Get to know Slovenian wine - Primorska region, Goriška Brda district
In this post, I am presenting You, the Goriška Brda wine district, which is a part of the Primorska wine region.
Goriška Brda or simply called Brda in Slovenia lies in the west (the small dark spot on the map). Brda has been the wine region with the most innovations since independence in 1991. Some of those innovations are the use of barrique barrels (225L oak barrels) and low-intervention winemaking. The results are top-quality wines with high critic scores and world-class PR. Brda wine region is a place where the producers love to challenge each other in the ways of vinegrowing and producing wine. It is also the wine region in Slovenia with the most high-quality winemakers. Brda is popular amongst wine tourists, with its breathtaking landscape, flavourful cuisine, and world-class wines. I have visited it myself and below are the blogpost from Brda winery visits.
Brda continues from the beautiful Vipava Valley. The two regions are divided by the Soča River. The landscape resembles an amphitheater open to the south with lovely hills on the opposite side. To be able to enjoy the landscape, climbing onto the observation tower in Gonjače is a must! From there you will be able to see, vineyards, fruit-tree plantations, over 40 small villages, and more than a few churches. There are no cities in Brda, only villages. Therefore there are no big streets or fancy shopping malls. Only narrow streets, old houses, and neighbors sitting around and drinking wine. In Brda, vineyards are planted starting at 80 m altitude in the south and up to 400 m altitudes in the north.
Another interesting fact is that 1/3 of the Brda region is in Italy, represented by the Collio wine region.
The climate in Brda can be described as a Mediterranean climate with strong alpine influence. Summers here are hot but not dry. Winters are mild with maybe a few days with low temperatures. The famous Burja (Bora) wind can appear, but not as powerful as in Vipava Valley. Frost is rare, occasionally in spring, rainfall is about 1,500 mm.
Soils are the clay, marl, limestone, and sandstone. All soils are poor, therefore exceptional for vineyards. Marl is locally called Opoka (on the picture).
These soils give medium to full-body white whines and reds with more than enough freshness, acidity that is perfectly balanced and worth mentioning minerality.
What grows there:
Ribolla Gialla is considered the signature grape of the Brda region. It is produced in almost all styles, varietal wines, oaked, macerated (orange wine), sparkling wine, and even blends. White blend with Ribolla Gialla, Sauvignonasse, and Malvazija Istarska is quite common. Nowadays blends that are going to the international market are changing from Malvazija Istarska to Chardonnay, Pinot Gris, and Sauvignon blanc.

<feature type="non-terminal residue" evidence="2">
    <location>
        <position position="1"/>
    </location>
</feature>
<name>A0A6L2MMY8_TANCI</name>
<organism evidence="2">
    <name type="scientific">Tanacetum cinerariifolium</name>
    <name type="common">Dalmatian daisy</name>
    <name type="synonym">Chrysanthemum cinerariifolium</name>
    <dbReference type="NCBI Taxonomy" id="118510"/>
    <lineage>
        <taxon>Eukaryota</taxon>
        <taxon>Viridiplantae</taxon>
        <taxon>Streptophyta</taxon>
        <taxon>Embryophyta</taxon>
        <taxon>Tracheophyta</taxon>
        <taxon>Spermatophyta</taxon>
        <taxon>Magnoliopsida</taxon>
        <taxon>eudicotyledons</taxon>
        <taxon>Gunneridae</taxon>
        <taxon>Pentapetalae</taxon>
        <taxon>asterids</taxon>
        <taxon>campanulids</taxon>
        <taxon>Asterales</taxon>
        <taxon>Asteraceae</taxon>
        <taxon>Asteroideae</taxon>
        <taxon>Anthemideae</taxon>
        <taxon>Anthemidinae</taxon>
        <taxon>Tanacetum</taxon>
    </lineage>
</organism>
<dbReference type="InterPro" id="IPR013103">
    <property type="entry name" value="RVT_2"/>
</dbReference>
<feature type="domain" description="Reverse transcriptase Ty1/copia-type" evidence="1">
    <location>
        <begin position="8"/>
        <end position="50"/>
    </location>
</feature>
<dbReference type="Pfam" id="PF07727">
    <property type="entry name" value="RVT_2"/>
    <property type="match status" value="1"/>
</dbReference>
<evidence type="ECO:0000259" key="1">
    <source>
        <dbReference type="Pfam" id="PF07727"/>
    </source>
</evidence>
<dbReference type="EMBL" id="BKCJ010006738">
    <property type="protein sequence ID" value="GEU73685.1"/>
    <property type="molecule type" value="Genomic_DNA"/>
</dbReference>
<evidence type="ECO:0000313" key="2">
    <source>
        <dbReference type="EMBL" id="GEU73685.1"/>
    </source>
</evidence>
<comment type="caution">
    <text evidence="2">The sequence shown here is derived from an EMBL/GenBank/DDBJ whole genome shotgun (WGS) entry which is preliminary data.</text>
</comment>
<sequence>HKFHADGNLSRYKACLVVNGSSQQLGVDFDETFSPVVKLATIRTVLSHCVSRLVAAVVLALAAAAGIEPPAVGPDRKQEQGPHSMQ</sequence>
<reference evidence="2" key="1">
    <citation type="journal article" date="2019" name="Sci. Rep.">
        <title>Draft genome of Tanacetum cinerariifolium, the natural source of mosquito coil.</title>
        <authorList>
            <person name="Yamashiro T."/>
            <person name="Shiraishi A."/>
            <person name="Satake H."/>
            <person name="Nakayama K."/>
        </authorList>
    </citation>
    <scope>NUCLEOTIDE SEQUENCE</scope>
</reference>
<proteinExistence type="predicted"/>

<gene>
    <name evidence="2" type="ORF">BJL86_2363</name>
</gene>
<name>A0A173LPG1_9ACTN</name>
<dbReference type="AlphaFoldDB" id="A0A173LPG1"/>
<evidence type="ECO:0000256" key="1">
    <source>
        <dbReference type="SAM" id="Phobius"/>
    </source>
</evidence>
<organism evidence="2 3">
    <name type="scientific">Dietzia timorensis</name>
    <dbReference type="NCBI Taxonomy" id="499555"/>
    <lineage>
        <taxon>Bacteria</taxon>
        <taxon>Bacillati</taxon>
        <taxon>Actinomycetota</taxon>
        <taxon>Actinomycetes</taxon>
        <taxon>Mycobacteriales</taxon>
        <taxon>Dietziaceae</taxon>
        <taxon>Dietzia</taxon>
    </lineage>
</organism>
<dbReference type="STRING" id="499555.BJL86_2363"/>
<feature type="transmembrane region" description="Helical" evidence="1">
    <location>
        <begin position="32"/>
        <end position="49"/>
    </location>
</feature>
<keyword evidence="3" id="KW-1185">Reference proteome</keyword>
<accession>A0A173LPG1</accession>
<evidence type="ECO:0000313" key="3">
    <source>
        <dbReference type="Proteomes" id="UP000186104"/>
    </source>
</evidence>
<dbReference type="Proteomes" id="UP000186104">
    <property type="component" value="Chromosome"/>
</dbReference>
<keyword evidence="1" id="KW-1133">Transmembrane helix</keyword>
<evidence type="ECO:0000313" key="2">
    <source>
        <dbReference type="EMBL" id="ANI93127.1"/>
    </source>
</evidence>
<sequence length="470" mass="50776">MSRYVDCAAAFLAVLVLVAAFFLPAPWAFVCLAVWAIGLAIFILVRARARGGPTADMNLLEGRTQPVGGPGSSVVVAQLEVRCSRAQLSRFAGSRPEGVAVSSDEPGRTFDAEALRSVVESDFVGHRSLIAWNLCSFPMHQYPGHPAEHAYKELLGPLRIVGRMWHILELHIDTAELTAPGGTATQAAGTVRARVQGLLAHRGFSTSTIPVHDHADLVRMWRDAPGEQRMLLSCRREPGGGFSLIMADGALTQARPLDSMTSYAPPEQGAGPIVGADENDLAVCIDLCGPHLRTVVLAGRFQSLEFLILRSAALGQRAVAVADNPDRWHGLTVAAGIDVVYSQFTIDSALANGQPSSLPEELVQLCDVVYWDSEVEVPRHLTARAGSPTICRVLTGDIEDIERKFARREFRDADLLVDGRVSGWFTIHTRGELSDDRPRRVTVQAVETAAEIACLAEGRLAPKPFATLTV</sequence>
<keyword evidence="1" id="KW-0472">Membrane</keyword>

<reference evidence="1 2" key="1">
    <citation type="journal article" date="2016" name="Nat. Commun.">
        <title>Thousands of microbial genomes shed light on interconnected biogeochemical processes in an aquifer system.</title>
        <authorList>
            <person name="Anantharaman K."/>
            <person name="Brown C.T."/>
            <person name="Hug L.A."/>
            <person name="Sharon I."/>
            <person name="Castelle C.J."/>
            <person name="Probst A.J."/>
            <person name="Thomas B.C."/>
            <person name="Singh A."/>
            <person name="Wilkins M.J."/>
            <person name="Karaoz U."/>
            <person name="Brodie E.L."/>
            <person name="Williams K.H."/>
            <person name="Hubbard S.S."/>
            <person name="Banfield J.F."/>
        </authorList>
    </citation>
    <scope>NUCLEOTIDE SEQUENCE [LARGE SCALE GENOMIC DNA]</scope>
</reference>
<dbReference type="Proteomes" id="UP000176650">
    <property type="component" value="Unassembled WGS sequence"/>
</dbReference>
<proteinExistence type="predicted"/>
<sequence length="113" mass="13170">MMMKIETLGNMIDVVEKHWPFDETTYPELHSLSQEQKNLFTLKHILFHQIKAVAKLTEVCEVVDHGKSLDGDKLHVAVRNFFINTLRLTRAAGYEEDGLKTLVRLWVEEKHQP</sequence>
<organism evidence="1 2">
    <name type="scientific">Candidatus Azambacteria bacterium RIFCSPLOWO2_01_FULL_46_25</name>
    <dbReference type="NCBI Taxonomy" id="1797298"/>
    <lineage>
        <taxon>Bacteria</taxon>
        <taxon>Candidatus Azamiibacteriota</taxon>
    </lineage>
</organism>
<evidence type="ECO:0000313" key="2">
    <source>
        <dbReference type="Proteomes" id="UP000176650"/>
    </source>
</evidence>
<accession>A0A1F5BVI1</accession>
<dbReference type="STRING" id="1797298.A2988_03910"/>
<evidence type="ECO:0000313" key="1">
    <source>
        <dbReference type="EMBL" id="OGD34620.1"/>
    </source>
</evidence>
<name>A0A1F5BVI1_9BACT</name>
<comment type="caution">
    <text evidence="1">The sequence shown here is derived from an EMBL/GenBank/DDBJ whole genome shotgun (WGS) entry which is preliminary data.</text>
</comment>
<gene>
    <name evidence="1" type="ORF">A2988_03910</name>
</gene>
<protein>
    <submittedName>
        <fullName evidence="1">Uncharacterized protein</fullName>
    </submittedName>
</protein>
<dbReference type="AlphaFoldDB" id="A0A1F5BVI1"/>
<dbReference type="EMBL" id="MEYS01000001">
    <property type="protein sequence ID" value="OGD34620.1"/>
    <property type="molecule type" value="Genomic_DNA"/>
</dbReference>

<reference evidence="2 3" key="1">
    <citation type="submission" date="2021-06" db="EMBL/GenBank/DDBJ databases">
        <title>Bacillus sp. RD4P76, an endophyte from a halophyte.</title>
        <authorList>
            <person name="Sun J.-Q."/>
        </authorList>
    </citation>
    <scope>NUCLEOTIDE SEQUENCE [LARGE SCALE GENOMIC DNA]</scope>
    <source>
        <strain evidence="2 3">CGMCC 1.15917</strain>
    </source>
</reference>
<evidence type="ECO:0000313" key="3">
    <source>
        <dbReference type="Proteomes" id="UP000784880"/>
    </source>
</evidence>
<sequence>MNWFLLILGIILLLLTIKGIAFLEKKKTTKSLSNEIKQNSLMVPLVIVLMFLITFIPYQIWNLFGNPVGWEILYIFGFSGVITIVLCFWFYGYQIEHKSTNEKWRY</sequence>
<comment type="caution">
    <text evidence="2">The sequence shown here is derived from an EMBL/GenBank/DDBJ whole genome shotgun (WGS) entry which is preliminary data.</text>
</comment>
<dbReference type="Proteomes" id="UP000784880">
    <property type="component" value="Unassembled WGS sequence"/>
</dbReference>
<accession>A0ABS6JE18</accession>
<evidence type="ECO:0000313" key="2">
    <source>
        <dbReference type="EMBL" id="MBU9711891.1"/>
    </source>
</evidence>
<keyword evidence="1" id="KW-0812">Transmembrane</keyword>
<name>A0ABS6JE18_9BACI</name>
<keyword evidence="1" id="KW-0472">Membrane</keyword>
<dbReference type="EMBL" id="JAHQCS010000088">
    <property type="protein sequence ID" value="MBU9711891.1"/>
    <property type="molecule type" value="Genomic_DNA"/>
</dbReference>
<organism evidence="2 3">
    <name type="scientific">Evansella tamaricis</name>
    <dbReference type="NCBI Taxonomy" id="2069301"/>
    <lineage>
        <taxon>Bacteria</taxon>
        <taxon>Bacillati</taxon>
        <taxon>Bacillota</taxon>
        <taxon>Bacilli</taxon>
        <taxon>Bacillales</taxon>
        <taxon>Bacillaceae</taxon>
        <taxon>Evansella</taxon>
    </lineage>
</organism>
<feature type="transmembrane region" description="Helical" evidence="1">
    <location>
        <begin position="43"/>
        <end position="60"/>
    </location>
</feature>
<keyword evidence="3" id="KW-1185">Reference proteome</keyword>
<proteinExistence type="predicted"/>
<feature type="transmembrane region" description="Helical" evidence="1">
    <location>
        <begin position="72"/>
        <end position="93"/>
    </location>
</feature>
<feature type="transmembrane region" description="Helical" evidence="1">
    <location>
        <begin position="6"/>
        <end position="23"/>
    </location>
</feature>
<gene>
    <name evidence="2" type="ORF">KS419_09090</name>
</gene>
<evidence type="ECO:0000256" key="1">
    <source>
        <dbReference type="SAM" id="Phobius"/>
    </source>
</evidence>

Chardonnay is the next to the top. Normally aged in oak or blends with the Ribolla Gialla. The wine style is strong and powerful and pleaser to wine critics.
Merlot is the king between the red varieties. It is made in juicy wines with medium to full-body style.
Cabernet Sauvignon usually can't ripen properly, but it's loved by the locals. CS is often seen in blends with Merlot and Cabernet Franc.
Pinot Gris in Brda has a unique style. The grapes can ripen fully and produce full-bodied wines, similar to Alsace wines.
Sauvignonasse (locally known as Zeleni Sauvignon) is the grape formerly called Tokaj, but since Hungar got a trademark on the name, the producers couldn't agree on a new name so the popularity of the grape has declined. Jakot is the name on which the producers agree to call it, but it is not officially recognized.
Pinot Noir is a true gem among the Brda wines when it comes from the top producers as Movia, Marjan Simčič, and Jakončič.
White Blends are usually (not all the grapes at the same time) from Chardonnay-Ribolla Gailla-Pinot Gris-Sauvignon Blanc-Sauvignonasse. Wines are oak-aged, medium to full in body, highly aromatic with the potential to age.
Red Blends are based on Merlot with some Cabernet Sauvignon and Cabernet Franc. The wines are medium to full-bodied, both robust or elegant, good for shorter aging periods.
Sparkling wines are made by high-profile producers as Bjana, Medot, and Silveri. The quality of these wines is outstanding.
Sweet wines are one of their kind. The popular production method is passito and again Ribolla Gialla has all the glory here. Pikolit is known as well but only in between wine lovers.
Goriška Brda in a nutshell:
Source: Slovenia Winemaking country, by Robert Gorjak. Page 130-143.